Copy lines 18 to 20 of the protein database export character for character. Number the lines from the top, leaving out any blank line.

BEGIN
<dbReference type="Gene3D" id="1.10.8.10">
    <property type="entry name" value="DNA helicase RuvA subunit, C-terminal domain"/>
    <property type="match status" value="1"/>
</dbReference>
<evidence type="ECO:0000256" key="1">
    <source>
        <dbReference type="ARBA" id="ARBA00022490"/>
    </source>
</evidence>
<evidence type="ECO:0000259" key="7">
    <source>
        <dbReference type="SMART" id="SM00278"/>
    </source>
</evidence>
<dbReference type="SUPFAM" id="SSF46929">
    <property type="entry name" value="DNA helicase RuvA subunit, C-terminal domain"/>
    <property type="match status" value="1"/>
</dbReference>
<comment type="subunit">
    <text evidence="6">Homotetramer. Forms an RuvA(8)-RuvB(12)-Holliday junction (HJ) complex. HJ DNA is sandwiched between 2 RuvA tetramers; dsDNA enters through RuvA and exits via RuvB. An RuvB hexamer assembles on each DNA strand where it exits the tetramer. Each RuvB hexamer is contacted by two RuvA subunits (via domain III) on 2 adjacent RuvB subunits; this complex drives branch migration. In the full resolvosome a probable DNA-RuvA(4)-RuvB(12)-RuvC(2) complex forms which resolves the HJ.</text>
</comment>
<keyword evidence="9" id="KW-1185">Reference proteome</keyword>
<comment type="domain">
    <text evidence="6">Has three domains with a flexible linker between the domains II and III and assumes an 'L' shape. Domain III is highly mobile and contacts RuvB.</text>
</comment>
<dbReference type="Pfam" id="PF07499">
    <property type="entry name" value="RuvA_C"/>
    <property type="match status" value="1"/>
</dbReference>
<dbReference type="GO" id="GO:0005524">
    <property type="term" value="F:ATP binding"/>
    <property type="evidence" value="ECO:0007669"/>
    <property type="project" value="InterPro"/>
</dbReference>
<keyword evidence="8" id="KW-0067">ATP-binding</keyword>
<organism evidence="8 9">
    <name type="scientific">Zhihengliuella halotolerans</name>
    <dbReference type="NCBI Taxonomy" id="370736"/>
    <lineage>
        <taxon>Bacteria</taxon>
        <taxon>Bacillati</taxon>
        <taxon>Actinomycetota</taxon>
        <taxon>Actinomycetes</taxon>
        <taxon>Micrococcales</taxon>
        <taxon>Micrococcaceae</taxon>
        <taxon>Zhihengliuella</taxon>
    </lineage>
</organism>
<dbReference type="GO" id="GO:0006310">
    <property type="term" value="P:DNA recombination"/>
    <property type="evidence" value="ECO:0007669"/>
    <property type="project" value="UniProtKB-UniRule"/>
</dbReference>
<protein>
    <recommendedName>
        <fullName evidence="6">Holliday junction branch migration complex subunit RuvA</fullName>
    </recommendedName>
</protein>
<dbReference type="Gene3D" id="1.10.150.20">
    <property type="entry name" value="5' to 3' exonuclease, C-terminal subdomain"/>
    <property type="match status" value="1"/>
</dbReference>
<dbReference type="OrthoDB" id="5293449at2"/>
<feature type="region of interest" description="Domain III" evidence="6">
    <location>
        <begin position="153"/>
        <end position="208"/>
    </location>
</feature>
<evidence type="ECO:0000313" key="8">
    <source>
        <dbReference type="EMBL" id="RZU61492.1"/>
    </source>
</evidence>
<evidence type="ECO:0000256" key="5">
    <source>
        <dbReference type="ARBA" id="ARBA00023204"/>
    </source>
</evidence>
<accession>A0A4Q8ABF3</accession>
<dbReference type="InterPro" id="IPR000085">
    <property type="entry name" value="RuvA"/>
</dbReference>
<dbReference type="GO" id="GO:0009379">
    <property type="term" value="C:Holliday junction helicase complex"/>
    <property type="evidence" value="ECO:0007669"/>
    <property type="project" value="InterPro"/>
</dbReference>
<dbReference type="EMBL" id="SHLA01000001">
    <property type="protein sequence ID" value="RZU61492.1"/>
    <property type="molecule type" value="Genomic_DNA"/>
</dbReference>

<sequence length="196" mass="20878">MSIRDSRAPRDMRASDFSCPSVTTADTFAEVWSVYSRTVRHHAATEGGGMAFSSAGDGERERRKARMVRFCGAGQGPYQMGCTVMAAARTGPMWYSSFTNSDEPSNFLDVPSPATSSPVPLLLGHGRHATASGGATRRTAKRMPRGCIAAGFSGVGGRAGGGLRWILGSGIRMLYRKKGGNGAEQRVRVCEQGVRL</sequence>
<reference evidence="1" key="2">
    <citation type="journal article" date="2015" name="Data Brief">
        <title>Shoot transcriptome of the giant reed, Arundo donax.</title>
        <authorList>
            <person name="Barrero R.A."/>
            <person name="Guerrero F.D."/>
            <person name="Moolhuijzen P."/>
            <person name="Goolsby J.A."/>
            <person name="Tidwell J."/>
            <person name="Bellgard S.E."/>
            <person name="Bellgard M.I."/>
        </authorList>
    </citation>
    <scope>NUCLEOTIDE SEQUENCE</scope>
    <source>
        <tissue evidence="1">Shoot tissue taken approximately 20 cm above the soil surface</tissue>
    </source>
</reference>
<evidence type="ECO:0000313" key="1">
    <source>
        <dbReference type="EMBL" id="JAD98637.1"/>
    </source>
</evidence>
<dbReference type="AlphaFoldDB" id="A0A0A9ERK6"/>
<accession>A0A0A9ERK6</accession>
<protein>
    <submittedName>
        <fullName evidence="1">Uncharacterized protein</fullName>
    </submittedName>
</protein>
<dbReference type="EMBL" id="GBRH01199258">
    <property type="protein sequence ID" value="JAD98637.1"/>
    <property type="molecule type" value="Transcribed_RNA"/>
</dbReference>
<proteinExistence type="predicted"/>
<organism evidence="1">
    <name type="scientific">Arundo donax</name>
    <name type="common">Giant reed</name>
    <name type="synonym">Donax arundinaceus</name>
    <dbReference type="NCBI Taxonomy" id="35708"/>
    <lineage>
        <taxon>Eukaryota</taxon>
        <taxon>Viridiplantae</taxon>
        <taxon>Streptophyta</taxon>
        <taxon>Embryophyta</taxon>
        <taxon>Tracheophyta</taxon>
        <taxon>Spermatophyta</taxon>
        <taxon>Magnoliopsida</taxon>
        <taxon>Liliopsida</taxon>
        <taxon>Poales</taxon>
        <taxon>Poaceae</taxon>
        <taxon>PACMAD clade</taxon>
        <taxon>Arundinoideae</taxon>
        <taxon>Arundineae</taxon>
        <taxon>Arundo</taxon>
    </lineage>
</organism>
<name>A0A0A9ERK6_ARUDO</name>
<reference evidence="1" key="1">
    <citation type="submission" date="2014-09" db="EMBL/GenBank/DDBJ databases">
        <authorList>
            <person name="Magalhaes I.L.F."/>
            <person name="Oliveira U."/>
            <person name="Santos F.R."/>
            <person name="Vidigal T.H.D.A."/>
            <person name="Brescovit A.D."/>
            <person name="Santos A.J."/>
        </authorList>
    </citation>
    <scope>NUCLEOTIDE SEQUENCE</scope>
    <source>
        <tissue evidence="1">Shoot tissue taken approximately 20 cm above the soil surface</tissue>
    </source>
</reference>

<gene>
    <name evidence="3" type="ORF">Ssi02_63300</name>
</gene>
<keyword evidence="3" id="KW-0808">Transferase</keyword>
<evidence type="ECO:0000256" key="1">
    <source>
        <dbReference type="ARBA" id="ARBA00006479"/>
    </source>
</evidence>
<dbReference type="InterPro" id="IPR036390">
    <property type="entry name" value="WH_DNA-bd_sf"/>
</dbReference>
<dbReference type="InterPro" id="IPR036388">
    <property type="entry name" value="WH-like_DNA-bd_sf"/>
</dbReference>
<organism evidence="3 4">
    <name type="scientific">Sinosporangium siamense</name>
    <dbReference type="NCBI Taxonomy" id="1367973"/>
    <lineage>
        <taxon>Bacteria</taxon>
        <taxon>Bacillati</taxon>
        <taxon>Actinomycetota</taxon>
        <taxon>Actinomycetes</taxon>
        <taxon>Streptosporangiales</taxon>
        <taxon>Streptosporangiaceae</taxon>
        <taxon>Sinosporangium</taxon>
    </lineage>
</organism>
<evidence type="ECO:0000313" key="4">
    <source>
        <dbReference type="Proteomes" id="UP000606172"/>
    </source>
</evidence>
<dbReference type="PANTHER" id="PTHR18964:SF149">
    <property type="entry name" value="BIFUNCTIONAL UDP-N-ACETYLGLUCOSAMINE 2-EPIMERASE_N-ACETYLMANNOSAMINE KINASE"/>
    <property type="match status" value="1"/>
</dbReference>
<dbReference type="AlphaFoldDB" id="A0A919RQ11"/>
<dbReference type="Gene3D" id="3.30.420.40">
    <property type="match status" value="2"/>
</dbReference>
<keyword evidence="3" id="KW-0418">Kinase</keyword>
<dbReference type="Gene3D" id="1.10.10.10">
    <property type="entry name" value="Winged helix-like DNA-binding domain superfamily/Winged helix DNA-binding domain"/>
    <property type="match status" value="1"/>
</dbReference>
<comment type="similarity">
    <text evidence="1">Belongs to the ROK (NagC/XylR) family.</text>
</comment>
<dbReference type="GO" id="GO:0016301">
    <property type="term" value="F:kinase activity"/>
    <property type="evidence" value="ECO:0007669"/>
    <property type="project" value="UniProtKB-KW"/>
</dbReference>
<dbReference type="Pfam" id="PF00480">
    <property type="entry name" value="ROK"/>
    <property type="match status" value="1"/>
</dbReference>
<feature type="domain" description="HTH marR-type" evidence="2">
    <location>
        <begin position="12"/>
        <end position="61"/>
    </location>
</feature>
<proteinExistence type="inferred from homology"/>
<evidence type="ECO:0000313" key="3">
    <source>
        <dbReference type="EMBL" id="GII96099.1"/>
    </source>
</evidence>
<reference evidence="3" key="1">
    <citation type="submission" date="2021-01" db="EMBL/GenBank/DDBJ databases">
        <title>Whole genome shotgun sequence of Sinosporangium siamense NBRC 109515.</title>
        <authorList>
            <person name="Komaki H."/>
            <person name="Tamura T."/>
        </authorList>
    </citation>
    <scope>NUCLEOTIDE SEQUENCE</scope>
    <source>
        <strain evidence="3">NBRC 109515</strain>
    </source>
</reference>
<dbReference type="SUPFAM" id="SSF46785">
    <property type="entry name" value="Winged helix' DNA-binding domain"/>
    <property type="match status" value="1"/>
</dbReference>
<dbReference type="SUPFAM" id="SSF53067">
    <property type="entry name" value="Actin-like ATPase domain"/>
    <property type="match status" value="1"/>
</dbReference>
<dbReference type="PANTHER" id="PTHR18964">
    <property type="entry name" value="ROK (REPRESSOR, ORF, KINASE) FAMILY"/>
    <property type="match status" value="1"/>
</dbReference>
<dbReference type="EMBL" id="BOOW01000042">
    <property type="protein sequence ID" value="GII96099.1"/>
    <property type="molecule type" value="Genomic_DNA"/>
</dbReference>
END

</dbReference>
<comment type="subunit">
    <text evidence="6">Homotetramer. Forms an RuvA(8)-RuvB(12)-Holliday junction (HJ) complex. HJ DNA is sandwiched between 2 RuvA tetramers; dsDNA enters through RuvA and exits via RuvB. An RuvB hexamer assembles on each DNA strand where it exits the tetramer. Each RuvB hexamer is contacted by two RuvA subunits (via domain III) on 2 adjacent RuvB subunits; this complex drives branch migration. In the full resolvosome a probable DNA-RuvA(4)-RuvB(12)-RuvC(2) complex forms which resolves the HJ.</text>